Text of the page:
“I like to move on.”
So says Come Tees founder Sonya Sombreuil. This ethos – simple but pointed – explains why the Los Angeles-based designer only releases 200 shirts per collection, and why she individually handpaints each one: she takes control over every aspect of her brand, the better to then shift to the next phase, drop, collection.
That speed, bespoke approach and rigorously policed limited-edition USP has earned her a squad of A‑list fans, from Kanye West to Rihanna, with swarms of LA cool kids in between, fighting over the latest exclusive release.
Founded in 2009, the label was a product of Sombreuil’s twin passions: painting and music. She explains how she “want[ed] to participate in those worlds as more than just an observer,” so began designing fantasy merch for hardcore bands. She was drawn to t‑shirts as they were “easy to circulate, wearable and accessible to my own community, especially in the music scene”.
Upcycling vintage tees with scribbled slogans, surrealist graphics and abstract colours, the brand quickly gained a reputation for clothes “that are beautiful but challenging and charged”. And while repurposing old garms is increasingly a focus in an industry (belatedly) attempting to be more sustainable, the LA native has always adored the process.
“I just love worn-in clothes. There is no way to imitate [the feel]. It’s like fermented food – it contains so many notes and subtleties, and it requires time, which is the most valuable thing of all. Used clothes are imperfect and wabi-sabi,” Sombreuil says, referencing the Japanese principle of embracing flaws. “That’s my shit.”
Loyal to the aesthetic of underground culture – or that of her favourite, non-mainstream music artists – Sombreuil is determined to “push back against making anything too branded, too easy-to-wear or too readily known. Subculture is often ‘sub’ because it contains layers and resists the instant interpretation or understanding. I really love bringing that energy to the big, dynamic, wild world of streetwear.”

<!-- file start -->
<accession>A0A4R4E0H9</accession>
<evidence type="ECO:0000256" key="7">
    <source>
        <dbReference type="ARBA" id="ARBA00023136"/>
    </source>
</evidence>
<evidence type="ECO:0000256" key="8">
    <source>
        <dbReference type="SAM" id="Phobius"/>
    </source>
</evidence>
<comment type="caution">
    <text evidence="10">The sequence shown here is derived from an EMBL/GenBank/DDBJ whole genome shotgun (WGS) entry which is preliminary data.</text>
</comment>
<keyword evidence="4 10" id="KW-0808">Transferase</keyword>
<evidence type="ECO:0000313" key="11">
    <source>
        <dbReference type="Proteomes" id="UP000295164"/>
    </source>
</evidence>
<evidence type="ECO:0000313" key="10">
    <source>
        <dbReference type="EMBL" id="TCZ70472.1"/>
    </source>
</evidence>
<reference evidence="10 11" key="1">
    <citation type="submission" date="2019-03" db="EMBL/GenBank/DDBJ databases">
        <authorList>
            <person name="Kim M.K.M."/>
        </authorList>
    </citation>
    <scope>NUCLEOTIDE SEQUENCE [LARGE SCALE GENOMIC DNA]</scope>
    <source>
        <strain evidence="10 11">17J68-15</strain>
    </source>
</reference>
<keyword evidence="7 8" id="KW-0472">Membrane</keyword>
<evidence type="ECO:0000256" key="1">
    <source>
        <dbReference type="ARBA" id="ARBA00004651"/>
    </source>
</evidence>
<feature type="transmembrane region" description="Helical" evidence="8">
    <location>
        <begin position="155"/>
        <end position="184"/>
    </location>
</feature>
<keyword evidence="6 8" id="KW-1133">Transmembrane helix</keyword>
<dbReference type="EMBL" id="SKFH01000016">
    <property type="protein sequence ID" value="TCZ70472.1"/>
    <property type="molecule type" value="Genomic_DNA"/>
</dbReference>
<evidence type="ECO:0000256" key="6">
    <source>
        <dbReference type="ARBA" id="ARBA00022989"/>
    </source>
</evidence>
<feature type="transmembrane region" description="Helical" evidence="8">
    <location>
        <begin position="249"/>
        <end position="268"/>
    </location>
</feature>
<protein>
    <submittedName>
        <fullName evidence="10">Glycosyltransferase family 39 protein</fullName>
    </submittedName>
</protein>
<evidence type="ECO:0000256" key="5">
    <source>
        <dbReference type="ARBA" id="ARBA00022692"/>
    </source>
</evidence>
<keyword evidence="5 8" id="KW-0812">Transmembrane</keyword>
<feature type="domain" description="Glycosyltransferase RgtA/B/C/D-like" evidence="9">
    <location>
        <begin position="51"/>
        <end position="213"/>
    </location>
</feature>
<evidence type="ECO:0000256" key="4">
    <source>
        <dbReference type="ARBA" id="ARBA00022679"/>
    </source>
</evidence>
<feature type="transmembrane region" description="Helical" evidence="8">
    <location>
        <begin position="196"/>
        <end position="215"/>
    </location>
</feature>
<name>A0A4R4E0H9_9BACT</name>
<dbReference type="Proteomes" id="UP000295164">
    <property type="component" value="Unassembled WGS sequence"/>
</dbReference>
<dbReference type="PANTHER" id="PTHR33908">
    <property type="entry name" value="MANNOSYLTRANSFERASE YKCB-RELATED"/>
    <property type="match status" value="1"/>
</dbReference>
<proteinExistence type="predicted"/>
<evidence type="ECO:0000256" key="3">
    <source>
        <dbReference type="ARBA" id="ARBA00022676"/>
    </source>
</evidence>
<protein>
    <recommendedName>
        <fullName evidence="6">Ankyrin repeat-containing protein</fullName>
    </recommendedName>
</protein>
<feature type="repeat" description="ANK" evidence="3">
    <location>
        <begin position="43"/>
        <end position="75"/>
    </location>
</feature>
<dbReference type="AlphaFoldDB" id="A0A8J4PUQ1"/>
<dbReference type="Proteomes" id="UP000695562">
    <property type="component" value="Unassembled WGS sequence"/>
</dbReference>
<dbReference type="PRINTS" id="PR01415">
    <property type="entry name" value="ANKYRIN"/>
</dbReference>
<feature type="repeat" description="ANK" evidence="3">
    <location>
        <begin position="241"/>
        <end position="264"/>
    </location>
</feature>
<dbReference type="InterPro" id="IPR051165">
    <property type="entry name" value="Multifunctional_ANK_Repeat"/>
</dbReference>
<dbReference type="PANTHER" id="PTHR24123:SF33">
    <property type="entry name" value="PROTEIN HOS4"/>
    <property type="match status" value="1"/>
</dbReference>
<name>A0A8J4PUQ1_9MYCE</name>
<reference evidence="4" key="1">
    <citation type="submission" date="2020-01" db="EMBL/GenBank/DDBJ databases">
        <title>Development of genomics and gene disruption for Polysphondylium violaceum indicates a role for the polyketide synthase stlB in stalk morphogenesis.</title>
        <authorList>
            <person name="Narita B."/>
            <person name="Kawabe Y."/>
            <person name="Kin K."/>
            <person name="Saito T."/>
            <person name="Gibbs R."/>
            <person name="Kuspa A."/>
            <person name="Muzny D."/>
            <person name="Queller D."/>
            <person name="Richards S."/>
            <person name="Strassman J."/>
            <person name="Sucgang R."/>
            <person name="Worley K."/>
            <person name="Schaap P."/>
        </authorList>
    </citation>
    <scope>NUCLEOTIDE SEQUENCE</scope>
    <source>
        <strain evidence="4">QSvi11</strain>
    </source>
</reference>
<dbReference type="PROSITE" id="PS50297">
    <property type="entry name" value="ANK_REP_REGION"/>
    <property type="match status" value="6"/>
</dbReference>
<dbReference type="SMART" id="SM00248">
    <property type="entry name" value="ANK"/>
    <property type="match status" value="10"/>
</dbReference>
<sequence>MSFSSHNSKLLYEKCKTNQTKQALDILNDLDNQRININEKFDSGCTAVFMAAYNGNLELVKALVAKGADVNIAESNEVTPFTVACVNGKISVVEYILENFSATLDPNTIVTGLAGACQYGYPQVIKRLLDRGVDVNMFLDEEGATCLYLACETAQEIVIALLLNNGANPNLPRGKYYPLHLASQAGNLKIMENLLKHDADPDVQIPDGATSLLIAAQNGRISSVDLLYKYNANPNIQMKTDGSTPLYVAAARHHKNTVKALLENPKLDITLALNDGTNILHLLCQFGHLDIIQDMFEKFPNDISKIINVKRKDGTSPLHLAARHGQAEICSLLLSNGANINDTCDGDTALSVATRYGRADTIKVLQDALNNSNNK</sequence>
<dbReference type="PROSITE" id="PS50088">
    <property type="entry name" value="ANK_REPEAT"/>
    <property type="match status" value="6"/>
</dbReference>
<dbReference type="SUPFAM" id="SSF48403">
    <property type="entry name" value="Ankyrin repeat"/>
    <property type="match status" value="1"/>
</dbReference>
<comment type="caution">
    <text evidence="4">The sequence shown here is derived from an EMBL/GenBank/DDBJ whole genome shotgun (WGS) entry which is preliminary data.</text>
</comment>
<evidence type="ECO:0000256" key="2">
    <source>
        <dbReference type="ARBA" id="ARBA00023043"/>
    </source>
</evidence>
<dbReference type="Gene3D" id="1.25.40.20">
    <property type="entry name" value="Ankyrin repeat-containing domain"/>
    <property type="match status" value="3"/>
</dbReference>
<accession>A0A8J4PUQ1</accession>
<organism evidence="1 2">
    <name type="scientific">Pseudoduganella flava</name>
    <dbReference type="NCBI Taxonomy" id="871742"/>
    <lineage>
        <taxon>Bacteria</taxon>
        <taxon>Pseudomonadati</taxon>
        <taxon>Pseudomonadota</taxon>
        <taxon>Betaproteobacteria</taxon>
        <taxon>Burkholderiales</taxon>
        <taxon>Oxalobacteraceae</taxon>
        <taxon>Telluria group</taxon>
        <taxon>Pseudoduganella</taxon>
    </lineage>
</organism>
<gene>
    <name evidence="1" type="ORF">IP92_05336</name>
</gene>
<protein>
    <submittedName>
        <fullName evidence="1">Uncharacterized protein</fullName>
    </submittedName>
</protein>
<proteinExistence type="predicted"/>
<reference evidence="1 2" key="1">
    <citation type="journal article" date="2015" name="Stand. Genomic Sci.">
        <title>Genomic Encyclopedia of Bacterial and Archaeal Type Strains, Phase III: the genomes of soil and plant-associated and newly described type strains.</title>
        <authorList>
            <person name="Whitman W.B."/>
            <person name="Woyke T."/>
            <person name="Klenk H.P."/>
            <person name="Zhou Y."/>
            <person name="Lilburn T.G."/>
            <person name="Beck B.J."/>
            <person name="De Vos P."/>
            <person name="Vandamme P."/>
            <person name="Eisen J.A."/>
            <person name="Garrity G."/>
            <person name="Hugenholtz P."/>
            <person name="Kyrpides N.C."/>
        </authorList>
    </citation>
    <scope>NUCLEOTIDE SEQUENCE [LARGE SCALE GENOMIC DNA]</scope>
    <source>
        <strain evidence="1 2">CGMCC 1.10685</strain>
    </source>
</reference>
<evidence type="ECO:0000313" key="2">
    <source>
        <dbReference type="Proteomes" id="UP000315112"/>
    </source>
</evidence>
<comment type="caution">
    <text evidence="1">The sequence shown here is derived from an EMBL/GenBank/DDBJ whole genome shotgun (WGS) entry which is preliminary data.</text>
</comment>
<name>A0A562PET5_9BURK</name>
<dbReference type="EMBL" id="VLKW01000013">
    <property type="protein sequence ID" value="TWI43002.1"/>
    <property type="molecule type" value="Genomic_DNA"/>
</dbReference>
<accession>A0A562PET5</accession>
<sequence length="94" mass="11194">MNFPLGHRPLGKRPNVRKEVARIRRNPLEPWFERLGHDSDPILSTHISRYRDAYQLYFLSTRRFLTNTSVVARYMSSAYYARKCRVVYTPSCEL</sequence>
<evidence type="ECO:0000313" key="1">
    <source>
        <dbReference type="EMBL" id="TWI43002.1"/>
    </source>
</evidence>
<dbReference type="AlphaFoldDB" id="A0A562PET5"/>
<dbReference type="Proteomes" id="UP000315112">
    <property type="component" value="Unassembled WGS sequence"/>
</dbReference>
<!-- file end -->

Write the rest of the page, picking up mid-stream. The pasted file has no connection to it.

Those principles are front and centre in her new collection. Happily conceding that “[time] efficiency isn’t my thing,” the designer “spent weeks drawing star and sun shapes” while listening to Tricky, Merzbow, MV Carbon and Kites. “I try to be true to my actual impulses and tastes rather than being led around by my audience, which I think is a disaster for any artist… [It’s] a slippery slope, especially in an age when you can receive feedback about your work almost instantly.”
The resulting line is, in part, an homage to her collection of stained-glass belt buckles, playfully rendered in a series of slapdash, patchwork-esque painted tees, trousers and co-ords.
And, next? Well, as someone who likes to move on: after taking inspiration from music, would she like to reverse the creative flow and design merch for any particular artists? “Right now it would be the Japanese noise artist Masonna, or Mykki Blanco,” Sonya Sombreuil replies. “But sometimes I just want to make merch for someone like Kid Cudi.”
Multi-million-selling rap or Japanese noise: whatever the genre or profile, they’d be lucky to have her.